The Australian Regenerative Medicine Institute officially opened on April 2009. It is a $153 million medical research centre based at the Monash University Clayton Campus. 

The institute was established through a joint venture between Monash University and the Victorian Government to deliver the next generation of discoveries in regenerative medicine. 

ARMI is one of the world’s largest regenerative medicine and stem cell research centres.  The focus of the research is to ascertain the mechanisms associated with the regenerative process by studying how life is formed, how it develops and how it regenerates – all components that are vital to regenerative medicine.

 The aim of ARMI is to create the technology and therapies that will be able to prevent, halt and reverse damage to organs and tissues due to disease, injury and genetic conditions. This will provide treatments for conditions such as neurodegenerative disorders, autoimmune diseases, diabetes type 1, musculo-skeletal conditions and cardiovascular diseases.

The foundation director is Professor Nadia Rosenthal, who brings an incredible wealth of knowledge from her experience at the European Molecule Biology Laboratory (EMBL) and Harvard Medical School. When Rosenthal was at Harvard, she was part of the research group that discovered the gene responsible for insulin.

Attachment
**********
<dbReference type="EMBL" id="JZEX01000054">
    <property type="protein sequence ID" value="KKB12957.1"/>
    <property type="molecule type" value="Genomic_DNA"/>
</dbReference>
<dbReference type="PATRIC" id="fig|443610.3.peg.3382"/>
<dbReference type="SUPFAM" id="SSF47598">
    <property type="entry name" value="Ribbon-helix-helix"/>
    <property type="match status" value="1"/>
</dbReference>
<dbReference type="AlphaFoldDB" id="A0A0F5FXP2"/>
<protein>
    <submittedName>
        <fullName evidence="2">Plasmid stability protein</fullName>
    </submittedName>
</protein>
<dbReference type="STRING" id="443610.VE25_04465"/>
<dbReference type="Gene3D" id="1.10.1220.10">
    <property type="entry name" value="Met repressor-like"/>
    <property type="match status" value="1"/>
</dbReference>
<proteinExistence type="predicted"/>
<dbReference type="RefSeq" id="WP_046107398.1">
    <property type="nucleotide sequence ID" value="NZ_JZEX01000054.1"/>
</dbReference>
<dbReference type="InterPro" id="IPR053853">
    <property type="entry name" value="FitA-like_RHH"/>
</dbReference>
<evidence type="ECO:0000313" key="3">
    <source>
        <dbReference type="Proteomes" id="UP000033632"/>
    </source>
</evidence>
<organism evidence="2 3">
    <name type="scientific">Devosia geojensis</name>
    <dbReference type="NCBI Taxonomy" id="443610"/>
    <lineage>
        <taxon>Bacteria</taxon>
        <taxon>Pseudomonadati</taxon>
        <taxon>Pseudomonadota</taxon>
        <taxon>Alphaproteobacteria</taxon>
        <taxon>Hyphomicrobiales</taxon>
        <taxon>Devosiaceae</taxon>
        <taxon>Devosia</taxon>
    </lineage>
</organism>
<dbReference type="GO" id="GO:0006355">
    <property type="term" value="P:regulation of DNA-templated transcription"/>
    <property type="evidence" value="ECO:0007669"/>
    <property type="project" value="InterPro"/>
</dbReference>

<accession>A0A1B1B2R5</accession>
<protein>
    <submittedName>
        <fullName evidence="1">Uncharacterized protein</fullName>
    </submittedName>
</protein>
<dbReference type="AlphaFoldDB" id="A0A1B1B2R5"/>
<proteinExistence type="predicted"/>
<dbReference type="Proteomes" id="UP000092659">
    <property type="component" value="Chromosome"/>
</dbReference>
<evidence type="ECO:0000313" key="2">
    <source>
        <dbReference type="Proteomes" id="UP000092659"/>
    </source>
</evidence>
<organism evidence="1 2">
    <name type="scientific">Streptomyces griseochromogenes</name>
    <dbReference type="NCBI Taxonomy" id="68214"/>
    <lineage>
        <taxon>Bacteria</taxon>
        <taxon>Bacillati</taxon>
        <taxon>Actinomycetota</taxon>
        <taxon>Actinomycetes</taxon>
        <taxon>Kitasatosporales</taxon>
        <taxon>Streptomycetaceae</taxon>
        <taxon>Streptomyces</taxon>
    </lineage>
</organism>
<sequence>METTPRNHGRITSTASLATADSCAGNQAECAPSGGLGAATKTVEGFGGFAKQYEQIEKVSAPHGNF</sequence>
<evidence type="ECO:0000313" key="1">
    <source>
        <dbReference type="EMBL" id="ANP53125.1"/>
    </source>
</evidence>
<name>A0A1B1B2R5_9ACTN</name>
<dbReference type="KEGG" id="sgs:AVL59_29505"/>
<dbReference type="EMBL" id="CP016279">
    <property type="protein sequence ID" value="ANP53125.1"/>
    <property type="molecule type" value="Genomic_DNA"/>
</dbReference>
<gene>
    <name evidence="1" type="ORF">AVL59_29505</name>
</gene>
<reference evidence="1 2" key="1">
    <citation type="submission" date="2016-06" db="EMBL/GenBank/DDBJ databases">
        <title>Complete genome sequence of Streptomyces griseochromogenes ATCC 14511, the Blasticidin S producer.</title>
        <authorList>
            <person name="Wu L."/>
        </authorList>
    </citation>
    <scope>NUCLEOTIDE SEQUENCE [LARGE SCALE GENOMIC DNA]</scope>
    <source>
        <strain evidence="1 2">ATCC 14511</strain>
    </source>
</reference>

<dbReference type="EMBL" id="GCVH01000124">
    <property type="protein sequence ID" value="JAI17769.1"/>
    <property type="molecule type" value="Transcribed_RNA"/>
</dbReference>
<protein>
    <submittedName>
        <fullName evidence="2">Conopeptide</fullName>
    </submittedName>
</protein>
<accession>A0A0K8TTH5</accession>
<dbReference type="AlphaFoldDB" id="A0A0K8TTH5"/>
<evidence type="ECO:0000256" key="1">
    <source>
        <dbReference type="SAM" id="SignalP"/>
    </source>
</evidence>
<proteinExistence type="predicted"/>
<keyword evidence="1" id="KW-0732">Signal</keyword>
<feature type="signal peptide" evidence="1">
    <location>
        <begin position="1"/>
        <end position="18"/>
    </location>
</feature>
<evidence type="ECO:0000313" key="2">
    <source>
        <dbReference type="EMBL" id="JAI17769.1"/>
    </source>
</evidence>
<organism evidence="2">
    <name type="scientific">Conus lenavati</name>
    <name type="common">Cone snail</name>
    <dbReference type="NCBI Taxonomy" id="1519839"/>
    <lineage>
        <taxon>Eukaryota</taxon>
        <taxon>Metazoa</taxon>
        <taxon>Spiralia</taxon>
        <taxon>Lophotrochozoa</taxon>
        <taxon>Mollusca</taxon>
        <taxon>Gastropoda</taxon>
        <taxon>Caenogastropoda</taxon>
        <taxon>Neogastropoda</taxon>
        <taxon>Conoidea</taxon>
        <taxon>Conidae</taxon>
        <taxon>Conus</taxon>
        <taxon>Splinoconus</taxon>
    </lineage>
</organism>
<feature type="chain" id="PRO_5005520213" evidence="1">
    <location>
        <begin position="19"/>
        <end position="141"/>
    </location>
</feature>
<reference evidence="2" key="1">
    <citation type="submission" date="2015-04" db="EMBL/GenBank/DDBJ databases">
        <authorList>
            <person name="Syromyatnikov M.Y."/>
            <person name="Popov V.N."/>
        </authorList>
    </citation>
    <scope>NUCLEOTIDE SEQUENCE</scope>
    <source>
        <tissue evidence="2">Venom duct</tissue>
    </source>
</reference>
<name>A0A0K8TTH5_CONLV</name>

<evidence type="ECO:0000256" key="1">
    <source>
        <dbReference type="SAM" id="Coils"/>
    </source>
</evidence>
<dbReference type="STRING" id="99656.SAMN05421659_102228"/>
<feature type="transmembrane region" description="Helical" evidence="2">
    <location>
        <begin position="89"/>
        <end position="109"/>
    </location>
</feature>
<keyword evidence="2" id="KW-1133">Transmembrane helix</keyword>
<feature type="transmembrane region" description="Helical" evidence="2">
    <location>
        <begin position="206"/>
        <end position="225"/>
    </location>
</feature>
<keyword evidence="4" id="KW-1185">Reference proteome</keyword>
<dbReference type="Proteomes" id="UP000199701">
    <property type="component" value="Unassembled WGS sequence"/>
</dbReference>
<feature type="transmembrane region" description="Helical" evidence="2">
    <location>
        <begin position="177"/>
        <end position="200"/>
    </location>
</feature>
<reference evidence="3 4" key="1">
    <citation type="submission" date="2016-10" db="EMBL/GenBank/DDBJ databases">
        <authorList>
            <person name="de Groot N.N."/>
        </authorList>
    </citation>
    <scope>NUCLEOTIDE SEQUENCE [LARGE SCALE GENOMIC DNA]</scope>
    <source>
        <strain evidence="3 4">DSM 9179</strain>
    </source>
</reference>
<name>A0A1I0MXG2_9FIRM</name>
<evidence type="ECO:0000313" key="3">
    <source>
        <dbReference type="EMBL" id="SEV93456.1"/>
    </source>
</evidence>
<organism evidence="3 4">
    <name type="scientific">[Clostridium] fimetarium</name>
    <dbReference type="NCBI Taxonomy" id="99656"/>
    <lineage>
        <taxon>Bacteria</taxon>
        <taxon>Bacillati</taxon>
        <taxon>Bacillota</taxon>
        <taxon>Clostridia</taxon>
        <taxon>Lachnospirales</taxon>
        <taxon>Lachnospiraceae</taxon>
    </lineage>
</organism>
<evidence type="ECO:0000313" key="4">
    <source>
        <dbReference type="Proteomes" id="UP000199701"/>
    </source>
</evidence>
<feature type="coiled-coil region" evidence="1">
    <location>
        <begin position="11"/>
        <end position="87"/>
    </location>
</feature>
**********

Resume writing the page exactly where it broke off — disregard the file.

Today, ARMI is a hub for brilliant regenerative research, which have translated into numerous high impact publications and which have strong commercialisation potential. ARMI is young, largely consisting of highly capable early to mid career scientists. ARMI's culture is defined by the wide breadth of cultures across multiple nations that sculpts its unique character and accomplished research. 

In 2016, Peter Currie took on the new director role at ARMI.

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